Immediately after issuing the crossing clearance the controller recognized his mistake and wanted to correct the mistake, however, the crew was already calling to query the crossing clearance. The controller in response corrected the mistake. The AIBF pointed out that in such a scenario a risk of radio traffic congestion exists that could prevent correcting such a mistake.

In this case the safety net via the flight crew worked, flight crew are obliged to verify the runway is clear prior to entering the runway and the flight crew did not cross the hold short line although cleared to do so.

The controller was experienced and quick in decision making. Visibility was good. The controller was therefore relying on his vision and on the image of aircraft rolling. The strong impression of the rolling aircraft on D caused the controller to not take into account, that the crew was reporting to be taxiway G. In this traffic situation the position report by the aircraft was insufficient. Air Traffic Control not only requires technical know how but also the capability of demanding data processing and decision making. The aim is to proactively control aircraft so that surprises do not occur. Maintaining situational awareness is essential for safety, however, it is also essential for air traffic control to accelerate traffic. For aircraft taxiing flexibility and speed using contingent runway crossing clearances appear to be the unofficial practice with the aim to avoid stops during taxi.

The controller had arrived for work at 07:00. At 08:50 she had been working for over an hour in busy traffic and was soon to be relieved for a rest. It is possible that the nearing rest period influenced concentration momentarily. In addition three calls to coordinate the launch of weather balloons, unrelated to the controller’s main task, were handled by the controller in an already busy period of time. Although those calls did not have any direct impact on the occurrence, they might affect the controller’s concentration.

The AIBF then analysed the possibility of creating additional safety nets by improved stop bar lighting, introduction of a runway incursion detection system and the safety management in general.

The AIBF analysed that about three weeks after the occurrence the standard operating procedures were changed to require air traffic controllers including the taxiway in runway crossing clearances.

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@Rodney_Buckland… MaxSez: FYI

Accident: American B763 at Chicago on Oct 28th 2016, rejected takeoff, fire at right hand wing due to uncontained engine failure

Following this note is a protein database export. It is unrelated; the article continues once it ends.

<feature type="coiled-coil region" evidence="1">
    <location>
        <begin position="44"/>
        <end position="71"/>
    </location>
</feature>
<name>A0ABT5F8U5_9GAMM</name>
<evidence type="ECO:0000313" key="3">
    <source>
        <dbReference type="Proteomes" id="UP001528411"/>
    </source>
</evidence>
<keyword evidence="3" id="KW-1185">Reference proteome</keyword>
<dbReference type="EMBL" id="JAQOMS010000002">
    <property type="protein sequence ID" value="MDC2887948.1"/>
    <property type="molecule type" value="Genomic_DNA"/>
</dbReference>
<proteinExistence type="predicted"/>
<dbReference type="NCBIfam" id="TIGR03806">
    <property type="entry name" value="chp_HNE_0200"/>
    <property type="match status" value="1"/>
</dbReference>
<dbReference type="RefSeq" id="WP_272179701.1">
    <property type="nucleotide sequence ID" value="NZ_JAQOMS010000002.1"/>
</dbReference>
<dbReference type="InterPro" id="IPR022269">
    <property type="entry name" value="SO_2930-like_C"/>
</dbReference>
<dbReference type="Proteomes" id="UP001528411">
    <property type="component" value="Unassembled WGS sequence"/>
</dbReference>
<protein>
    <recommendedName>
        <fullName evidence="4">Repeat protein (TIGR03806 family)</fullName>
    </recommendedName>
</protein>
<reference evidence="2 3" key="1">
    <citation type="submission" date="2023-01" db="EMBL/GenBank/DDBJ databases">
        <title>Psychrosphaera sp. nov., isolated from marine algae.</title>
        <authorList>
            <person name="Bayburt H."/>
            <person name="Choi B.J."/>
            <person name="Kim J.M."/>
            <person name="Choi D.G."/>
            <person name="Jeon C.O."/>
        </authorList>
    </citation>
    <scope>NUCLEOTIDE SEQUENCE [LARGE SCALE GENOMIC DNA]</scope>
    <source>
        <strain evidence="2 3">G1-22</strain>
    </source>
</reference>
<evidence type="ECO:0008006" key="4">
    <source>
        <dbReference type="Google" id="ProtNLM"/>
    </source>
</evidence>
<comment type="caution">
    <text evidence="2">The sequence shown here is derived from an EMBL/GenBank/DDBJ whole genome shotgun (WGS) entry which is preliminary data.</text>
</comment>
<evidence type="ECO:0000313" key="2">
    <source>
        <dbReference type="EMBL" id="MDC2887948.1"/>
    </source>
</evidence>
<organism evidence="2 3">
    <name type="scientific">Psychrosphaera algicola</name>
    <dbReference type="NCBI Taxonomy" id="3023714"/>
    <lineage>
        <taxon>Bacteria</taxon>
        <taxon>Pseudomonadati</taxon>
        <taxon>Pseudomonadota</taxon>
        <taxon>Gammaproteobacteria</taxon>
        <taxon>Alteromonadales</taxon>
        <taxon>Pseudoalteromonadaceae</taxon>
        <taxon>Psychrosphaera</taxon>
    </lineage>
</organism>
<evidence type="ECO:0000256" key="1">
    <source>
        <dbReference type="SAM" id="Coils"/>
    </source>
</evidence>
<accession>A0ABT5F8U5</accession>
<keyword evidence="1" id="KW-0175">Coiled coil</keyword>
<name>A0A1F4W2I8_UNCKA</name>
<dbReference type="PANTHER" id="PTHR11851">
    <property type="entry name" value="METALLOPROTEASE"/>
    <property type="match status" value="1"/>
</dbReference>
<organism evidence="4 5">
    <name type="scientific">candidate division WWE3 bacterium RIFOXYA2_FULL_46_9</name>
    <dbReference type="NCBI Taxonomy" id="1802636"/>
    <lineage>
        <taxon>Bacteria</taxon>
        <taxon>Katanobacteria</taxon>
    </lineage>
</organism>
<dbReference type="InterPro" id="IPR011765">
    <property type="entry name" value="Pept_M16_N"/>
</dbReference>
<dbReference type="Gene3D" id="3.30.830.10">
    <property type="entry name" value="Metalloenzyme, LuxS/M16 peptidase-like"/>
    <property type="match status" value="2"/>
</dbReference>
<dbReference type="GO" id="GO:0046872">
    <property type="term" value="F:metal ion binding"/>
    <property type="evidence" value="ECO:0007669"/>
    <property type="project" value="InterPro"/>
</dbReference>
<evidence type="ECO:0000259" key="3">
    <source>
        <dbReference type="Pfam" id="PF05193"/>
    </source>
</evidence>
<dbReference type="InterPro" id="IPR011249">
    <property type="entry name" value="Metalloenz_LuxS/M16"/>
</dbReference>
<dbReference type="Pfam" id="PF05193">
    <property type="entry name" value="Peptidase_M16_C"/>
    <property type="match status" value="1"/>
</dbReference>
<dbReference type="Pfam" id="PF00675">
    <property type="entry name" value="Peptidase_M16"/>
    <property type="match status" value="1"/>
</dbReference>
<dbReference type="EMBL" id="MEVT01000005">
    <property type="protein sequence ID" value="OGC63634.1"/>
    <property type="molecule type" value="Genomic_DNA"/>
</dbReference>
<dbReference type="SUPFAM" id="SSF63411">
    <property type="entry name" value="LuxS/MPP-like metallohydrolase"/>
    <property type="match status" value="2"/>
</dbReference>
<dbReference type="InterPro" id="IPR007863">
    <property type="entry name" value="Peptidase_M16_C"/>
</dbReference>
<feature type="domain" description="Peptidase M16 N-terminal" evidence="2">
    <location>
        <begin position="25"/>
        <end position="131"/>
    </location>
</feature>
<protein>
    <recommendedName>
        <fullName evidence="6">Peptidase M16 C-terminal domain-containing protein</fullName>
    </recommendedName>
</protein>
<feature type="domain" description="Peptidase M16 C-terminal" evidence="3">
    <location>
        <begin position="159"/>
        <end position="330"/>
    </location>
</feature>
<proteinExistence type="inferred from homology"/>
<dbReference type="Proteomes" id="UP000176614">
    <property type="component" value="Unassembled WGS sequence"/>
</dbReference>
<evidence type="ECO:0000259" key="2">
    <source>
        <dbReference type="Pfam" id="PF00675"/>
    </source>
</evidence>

By Simon Hradecky, created Friday, Oct 28th 2016 20:47Z, last updated Friday, Jul 7th 2017 14:17Z
An American Airlines Boeing 767-300, registration N345AN performing flight AA-383 from Chicago O’Hare,IL to Miami,FL (USA) with 161 passengers and 9 crew, was accelerating for takeoff from O’Hare’s runway 28R at about 14:50L (19:50Z) when the crew rejected takeoff at high speed reporting “stopping on the runway”, tower acknowledged with “Fire”, subsequently adding fire from the right hand wing, the crew requested the trucks. The aircraft slowed and came to a stop with the right hand engine (CF6) ablaze, a large black plume of smoke rising above the aircraft. The crew initiated an emergency evacuation via slides. 19 passengers and one flight attendant received injuries, one serious and 19 minor injuries, in the evacuation and were taken to hospitals. The aircraft received substantial damage, the fuselage skin melted aft of the right hand wing, the outboard part of the right hand wing melted and is down on the ground, the inner part substantially burned.

On Oct 28th 2016 The FAA reported the aircraft blew a tyre prompting the crew to reject takeoff.

The airline reported an engine malfunction prompted the crew to reject takeoff. Seven passengers and one flight attendant received minor injuries and were taken to hospitals.

On Oct 28th 2016 The NTSB reported a tyre blew out resulting in a fire. Investigators have been dispatched on site, an investigation has been opened.

Gossip from Chicago suggested, a number of right hand main tyres burst after the aircraft hit a foreign object on the runway, debris penetrated the right hand inner fuel tank causing a substantial fuel leak and resulting fire.